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Hebrew Vowels Made Easy
What are Hebrew Vowels?
Hebrew vowels are the series of dots and dashes that sometimes appear around, above, and below Hebrew letters – such as in Hebrew children's books or in the Hebrew Bible. Here are the names of the Hebrew vowels and what they look like:
What's unique about written Hebrew, however, and what makes it different than written English, is that Hebrew vowels are optional! Although they help readers (especially beginner Hebrew students) know how to pronounce a Hebrew word, for the most part vowels don't appear in Hebrew newspapers or in Modern Hebrew books and magazines.
Hebrew Vowels vs. English Vowels
English words are comprised of a series of consonants and vowels. Without vowels (the letters a, e, i, o, u, ee, oo, etc.), English words cannot be spelled or read. But did you know that with the exception a few Hebrew letters (Hey, Vav, Yud) which help with the pronunciation of certain Hebrew words Hebrew is comprised of almost all consonants? Having said that, there is no doubt that knowing how to read and how to pronounce Hebrew vowels is essential for learning Biblical Hebrew and can be a great aid in learning how to read Hebrew, as well as for reading difficult Hebrew texts.
History of Hebrew Vowels
When Hebrew literacy began to decline during the 6th-10th centuries C.E. (after the Jews in Israel were expelled by the Romans), the rabbis recognized the need for a pronunciation tool to aid in reading Hebrew texts. Since the Hebrew letters were considered sacred and could not be altered themselves, a series of markings around, above, and below the letters was created – resulting in the nikkud or the dots and dashes we are familiar with today. Interestingly, the Hebrew vowel system was developed by a group of Jewish scholars called the Massoretes, or traditionalists, wherein the root verb, "msr," means to 'hand down' or to 'hand over.' And indeed, the original system of Hebrew nikkud developed more than 1,000 years ago is the same Hebrew vowel system used today.
Tip: Hebrew Vowel Pronunciation
If you're just learning how to read Hebrew, here's a Hebrew vowel tip for you:
When reading Hebrew, pronounce the Hebrew letter first, and then pronounce the vowel associated with it. The exception to the rule is when a vowel occurs under a guttural Hebrew letter at the very end of a word, such as under the Hebrew letter Chet in the word "ëç " (Koach), meaning strength. Here you would pronounce the vowel first and then the Hebrew letter.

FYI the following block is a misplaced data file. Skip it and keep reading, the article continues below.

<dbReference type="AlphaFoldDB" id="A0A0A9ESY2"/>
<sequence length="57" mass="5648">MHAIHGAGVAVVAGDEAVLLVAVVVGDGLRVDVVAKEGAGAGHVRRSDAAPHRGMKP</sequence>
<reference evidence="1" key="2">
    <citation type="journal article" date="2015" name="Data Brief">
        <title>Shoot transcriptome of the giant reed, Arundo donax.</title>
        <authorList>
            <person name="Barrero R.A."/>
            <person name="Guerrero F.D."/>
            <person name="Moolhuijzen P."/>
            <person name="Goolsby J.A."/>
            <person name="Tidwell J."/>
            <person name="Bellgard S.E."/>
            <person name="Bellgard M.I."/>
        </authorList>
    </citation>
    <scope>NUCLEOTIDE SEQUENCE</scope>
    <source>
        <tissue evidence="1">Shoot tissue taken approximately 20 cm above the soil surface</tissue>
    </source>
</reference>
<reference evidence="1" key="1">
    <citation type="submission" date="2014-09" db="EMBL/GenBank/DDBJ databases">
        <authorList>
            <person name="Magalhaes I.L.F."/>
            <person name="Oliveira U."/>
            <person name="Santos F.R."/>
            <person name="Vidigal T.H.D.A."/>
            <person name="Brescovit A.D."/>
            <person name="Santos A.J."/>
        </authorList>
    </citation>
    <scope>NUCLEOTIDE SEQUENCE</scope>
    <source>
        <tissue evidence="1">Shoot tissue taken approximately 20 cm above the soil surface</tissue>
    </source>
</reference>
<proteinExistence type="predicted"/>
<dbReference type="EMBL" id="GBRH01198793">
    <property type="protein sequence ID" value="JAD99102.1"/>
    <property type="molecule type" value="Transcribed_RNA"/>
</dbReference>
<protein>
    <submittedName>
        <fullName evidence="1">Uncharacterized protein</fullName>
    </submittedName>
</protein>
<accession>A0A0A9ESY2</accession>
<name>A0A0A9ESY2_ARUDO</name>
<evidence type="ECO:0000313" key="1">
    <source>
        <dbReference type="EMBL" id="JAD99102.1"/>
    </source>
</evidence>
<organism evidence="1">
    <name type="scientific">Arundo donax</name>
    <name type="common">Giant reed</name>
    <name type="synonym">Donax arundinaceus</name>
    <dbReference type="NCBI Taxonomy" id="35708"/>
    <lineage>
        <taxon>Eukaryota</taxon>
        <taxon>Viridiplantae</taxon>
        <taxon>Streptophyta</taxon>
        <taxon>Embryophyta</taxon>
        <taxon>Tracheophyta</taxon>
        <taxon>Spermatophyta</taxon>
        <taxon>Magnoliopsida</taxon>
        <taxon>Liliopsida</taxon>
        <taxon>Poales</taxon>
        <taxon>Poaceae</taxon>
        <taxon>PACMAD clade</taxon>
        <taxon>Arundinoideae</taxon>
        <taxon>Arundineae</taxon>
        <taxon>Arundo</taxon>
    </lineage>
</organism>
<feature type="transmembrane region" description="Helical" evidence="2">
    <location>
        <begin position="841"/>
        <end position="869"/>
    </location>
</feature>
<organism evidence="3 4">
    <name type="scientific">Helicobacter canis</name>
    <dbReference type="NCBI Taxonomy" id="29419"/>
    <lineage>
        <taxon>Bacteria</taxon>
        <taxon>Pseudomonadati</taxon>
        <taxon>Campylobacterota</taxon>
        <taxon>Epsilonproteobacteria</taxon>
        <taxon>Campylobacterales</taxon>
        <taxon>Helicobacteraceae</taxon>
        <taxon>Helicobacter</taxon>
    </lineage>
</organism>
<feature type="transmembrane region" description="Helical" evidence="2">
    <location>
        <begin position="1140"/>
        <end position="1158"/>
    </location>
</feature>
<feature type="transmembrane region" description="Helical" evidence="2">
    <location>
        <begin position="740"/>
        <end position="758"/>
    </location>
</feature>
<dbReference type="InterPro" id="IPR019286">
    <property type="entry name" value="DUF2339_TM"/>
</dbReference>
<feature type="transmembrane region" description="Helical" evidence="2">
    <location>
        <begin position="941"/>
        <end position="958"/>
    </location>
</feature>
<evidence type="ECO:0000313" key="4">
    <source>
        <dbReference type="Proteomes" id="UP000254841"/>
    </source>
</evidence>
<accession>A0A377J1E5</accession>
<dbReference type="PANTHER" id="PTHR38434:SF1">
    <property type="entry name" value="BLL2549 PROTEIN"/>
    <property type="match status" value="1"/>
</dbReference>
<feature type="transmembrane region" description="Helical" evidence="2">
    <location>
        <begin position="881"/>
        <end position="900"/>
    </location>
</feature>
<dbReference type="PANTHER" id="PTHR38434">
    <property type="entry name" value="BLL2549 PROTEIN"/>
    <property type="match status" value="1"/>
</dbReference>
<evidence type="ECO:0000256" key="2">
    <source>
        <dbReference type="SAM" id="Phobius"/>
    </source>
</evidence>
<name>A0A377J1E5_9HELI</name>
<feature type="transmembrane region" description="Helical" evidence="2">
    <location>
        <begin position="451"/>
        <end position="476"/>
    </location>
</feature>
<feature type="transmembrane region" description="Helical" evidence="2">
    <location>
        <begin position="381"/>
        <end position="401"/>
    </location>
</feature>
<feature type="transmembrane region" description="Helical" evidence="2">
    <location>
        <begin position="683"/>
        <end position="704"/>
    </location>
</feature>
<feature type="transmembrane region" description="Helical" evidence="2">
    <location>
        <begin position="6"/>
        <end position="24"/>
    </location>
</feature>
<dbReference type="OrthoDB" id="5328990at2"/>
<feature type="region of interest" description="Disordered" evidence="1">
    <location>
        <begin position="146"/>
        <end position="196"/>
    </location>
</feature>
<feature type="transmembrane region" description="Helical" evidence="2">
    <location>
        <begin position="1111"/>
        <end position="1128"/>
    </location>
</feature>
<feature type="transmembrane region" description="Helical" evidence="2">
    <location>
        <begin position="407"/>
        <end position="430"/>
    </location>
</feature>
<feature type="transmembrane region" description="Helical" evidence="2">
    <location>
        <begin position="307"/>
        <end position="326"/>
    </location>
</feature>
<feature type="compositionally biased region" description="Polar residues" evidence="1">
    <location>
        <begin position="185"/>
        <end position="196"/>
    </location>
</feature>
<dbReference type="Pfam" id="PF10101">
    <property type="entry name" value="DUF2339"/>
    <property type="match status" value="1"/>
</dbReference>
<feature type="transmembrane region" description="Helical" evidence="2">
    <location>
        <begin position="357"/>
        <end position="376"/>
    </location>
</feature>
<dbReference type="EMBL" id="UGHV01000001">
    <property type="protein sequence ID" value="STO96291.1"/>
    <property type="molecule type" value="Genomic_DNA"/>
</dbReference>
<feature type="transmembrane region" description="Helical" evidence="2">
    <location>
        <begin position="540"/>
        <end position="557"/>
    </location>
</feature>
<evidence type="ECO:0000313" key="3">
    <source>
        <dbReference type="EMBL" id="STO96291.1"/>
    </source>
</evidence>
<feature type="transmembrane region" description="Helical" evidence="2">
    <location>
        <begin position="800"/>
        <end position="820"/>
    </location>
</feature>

The Hebrew Vowels
- The Chirik appears as a single dot below and in the center of a Hebrew letter; the Chirik is pronounced as "ee," such as in the English words "we" and "neat.".
- The Cholam appears as a single dot above and to the left of a Hebrew letter (or on top of the letter Vav); the Cholem has a short "o" sound, such as the English words "dot," "hot," "caught."
- The Shuruk appears as a single dot inside the letter Vav and sounds like a long "oo" such is in the English words "pool" and "school." Note that sometimes the dot that appears inside the letter Vav is a Dagesh (see below), and in that case the Vav is pronounced like the English letter "v" rather than as "oo."
- The Kubbutz appears as three small diagonal dots below a Hebrew letter and makes a long "oo" sound, such as in the English words "blue" and "crew."
- The Patach and Kamatz are closely associated, appearing as a short straight horizontal line under a Hebrew letter or a similar straight line with a small vertical line, resembling a mini "T." These Hebrew vowels sound like a long and short "a"; the Patach is used when there is a closed syllable, and the Kamatz is used when there is an open syllable.
- The Segol and Tsere are also closely related Hebrew vowels, appearing as three small dots in the shape of a triangle under a Hebrew letter, or as two small dots in a horizontal line a letter The Segol and Tsere make a medium to long "e" sound, such as in the English words "elephant," Eskimo," and "egg."
- The Shva appears as two small dots in a vertical line beneath a Hebrew letter and is used to indicate that either there is no vowel for that particular Hebrew letter, or that there is only a short half-vowel, sounding like the short "i" in the English words "it," "is," and "in." These two forms of the Shva are known as the resting Shva (no vowel sound) or the moving Shva (a short half-vowel sound). When you learn how to read Hebrew, you will learn how pronounce the Shva as it appears in various Hebrew words.
- The Dagesh is the dot which appears in the center of some Hebrew letters, such as in the letters Beit, Kaf, and Pei. When the dot is present, the letter has a hard sound (such as the English consonants b, k, and p); without the Dagesh, the letters have a soft sound (pronounced like the English v, ch, and f). The Dagesh also appears on the right or the left upper side of the Hebrew letters Shin and Sine, altering their pronunciation accordingly.
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